These results should not be taken to indicate that large industries did not receive preferential treatment within Mercosur. Important industries with the national economy are almost always important within at least one subnational jurisdiction. Rather, the evidence presented here indicates that the political clout of Argentine industries stems, in great part, from their relative role within the subnational economies that they inhabit. The importance of industries where voters live and work that plays a critical role in determining their political clout and, therefore, whether they receive preferential treatment.


This article examines the relationship between the economic interests of geographically specific constituents and trade protection. It is hypothesized that, given the political importance of geographically specific constituents within Argentine politics, industries of relative importance within its provinces will be more likely to receive protection. This is because the specific economic interests of constituents influence the preferences of politicians and policymakers. This also means that relatively important industries at the subnational level also have greater influence over their representatives that their size within the national economy would otherwise indicate. Although specific institutional arrangements influence the overall likelihood and level of protectionism, which industries receive protection depends on their relative importance within the jurisdictions that they inhabit.

Failure to take into account the economic interests of electoral jurisdictions can generate a misunderstanding of the interaction between domestic economic interests and political institutions that produces trade policy decisions. We know that party strength, the number of veto-points, and presidentialism influence the susceptibility of policymakers to private interests and generate tendencies towards protectionism or free trade. However, these studies do not give us a clear picture of the demand-side of the determinants of economic policy. Focusing only on the absolute size of an industry and its political, or even, geographic concentration overlooks one of the most important determinates of which industries receive protection - the importance of industries were voters live and work.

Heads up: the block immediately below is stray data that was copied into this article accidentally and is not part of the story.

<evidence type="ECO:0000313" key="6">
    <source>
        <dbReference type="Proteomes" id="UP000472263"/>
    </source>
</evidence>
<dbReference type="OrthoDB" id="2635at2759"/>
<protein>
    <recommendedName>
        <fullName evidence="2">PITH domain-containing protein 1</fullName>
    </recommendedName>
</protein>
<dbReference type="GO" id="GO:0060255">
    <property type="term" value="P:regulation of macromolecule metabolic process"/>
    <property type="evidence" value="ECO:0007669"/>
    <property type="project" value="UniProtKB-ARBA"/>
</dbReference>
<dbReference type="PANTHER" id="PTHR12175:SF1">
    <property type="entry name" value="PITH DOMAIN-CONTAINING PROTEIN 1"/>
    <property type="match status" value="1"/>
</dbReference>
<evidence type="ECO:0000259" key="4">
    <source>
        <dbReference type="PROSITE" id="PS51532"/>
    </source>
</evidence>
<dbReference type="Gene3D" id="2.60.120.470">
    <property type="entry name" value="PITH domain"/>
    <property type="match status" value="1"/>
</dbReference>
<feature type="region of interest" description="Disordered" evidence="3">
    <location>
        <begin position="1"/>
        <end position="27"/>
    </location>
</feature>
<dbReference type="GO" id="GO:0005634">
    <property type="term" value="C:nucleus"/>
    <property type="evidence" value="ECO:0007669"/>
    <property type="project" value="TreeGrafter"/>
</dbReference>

In countries, like Argentina, where subnational representatives have significant influence, subnational interests directly shape trade policy. Large and small industries within the national economy sway policy because they are important to subnational economies. The location of production relative to other economic activity at the subnational level determines an industry's ability to obtain trade protection. It is not whether an industry is politically concentrated or not, but where the industry is located relative to other economic activities. Political influence stems from an industry's importance to the health of local economies where voters live, work, and vote. Although this insight is widely accepted within the literature on United States trade policy, little work has been done to understand how the economic characteristics of geographic constituencies influence the political clout of industries in the federal systems of Latin America. In the case of Argentina, it seems unlikely that legislators act as "constituent servants" as they do in the United Sates, but rather that the logic of provincial party loyalty generates similar trade policy outcomes and influences the political clout of industries in similar ways.

This article has highlighted the importance taking into account how subnational interests influence trade policy and the need to more accurately measure industries' political clout. Recently, scholars have begun to seriously integrate the influence of political institutions and the political concentration of industries into their research; nonetheless, countries' policies have, more often than not, been seen as an amalgam of national level domestic interests interacting with the political or spatial distribution of each industry's activity independent of the distribution of other industries or economic activities. The political concentration of an industry cannot be taken as a proxy for its relative importance within political jurisdictions. The importance of a highly concentrated industry within a particular jurisdiction depends directly on the location of other economic activities. Focusing only on the political concentration and relative national importance of an industry may seem to explain much of the variation in commercial policy across industries, but doing so misspecifies a principal source of an industry's influence. For this reasons, measures of political clout cannot ignore the overall economic geography of the country and the relationship among different types of economic activity.